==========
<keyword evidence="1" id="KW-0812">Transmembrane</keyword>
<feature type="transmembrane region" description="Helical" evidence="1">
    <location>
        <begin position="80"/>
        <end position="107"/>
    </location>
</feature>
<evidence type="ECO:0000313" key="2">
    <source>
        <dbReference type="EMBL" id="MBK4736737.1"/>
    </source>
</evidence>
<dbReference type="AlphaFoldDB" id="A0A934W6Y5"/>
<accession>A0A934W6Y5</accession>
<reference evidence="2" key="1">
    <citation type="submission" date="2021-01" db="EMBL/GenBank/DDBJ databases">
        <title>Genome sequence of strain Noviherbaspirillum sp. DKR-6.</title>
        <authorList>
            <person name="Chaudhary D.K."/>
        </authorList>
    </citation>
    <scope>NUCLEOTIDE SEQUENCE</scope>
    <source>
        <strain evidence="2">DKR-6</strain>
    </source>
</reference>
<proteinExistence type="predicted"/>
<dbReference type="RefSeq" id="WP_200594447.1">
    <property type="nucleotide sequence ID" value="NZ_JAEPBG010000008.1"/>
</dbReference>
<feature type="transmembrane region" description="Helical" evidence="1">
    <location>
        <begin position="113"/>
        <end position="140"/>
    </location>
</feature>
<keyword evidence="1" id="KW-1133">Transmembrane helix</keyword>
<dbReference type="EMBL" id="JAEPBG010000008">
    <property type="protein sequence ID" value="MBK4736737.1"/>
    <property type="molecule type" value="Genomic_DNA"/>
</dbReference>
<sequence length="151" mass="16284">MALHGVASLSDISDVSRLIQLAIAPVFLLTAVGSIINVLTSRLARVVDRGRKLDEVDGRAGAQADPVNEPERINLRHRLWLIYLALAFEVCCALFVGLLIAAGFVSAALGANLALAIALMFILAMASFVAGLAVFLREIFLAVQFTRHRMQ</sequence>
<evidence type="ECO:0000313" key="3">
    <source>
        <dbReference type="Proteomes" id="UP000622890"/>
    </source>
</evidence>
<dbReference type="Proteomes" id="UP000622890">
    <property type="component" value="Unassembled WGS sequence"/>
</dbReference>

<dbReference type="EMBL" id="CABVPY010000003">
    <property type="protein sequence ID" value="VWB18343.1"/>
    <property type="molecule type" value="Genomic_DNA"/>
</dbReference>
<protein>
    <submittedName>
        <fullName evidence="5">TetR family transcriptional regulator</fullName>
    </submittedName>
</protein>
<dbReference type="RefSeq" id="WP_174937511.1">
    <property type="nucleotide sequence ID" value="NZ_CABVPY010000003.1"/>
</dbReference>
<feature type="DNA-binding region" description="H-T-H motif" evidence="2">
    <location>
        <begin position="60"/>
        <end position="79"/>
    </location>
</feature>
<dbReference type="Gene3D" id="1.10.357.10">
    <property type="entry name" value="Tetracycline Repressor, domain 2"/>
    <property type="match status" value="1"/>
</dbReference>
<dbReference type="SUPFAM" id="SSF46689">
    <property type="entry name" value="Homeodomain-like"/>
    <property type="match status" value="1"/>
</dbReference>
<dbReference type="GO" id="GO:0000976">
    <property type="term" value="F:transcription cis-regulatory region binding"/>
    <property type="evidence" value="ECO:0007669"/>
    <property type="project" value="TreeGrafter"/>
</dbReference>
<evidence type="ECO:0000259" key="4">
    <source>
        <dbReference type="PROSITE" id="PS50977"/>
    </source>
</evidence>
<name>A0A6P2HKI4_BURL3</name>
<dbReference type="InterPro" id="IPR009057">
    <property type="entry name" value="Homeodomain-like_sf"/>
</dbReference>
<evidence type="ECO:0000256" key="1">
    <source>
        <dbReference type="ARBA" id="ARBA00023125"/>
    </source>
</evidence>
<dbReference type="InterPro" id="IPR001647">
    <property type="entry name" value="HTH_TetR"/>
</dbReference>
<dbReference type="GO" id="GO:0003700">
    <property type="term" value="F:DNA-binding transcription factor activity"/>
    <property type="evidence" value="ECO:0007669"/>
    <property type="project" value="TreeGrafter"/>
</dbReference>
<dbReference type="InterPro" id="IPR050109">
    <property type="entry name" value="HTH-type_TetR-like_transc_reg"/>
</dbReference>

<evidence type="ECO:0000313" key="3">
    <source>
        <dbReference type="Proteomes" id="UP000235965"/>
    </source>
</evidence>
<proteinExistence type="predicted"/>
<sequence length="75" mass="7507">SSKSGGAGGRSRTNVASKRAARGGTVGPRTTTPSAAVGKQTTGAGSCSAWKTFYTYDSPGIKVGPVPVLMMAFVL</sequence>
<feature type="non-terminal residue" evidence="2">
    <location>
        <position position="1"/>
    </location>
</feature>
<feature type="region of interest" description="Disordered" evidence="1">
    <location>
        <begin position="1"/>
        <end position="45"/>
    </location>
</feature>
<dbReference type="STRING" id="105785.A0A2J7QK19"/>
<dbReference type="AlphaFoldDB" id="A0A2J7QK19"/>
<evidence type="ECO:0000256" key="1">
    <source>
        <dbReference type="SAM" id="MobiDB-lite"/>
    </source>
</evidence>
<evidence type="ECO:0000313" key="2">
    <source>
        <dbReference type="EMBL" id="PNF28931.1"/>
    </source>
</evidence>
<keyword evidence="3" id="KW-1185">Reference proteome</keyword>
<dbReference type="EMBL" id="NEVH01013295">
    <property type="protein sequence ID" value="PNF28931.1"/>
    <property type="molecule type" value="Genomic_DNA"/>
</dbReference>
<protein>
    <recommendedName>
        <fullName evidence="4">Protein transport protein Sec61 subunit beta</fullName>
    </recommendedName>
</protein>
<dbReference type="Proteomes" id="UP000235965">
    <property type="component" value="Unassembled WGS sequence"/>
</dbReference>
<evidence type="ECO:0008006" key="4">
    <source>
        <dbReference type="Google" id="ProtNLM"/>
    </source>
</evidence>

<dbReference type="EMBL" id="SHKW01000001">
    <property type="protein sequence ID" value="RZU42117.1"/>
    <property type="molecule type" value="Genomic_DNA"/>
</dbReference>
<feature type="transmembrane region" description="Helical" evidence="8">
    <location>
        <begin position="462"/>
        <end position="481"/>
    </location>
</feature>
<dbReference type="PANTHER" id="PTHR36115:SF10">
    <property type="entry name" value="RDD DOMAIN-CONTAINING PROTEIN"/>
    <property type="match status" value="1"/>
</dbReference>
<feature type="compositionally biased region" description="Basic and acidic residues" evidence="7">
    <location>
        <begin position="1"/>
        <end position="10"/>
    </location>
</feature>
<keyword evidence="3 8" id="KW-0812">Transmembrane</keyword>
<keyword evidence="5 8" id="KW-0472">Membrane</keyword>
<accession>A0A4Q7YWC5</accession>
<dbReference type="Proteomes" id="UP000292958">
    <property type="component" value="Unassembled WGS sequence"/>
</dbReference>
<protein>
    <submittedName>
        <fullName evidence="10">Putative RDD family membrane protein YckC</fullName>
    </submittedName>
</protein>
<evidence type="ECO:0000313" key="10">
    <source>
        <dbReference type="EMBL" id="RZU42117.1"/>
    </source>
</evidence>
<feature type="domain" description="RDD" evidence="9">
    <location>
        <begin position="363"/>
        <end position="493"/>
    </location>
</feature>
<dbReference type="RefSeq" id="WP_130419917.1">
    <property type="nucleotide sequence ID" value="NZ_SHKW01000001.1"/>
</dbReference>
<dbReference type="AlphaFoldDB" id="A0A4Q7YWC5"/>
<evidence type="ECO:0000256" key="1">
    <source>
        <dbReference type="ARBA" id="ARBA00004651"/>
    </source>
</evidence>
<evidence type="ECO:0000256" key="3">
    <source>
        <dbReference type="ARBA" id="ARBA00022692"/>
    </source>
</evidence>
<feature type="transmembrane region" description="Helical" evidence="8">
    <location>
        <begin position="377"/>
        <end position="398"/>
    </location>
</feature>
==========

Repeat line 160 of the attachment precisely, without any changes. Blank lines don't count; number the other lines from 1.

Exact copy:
    <location>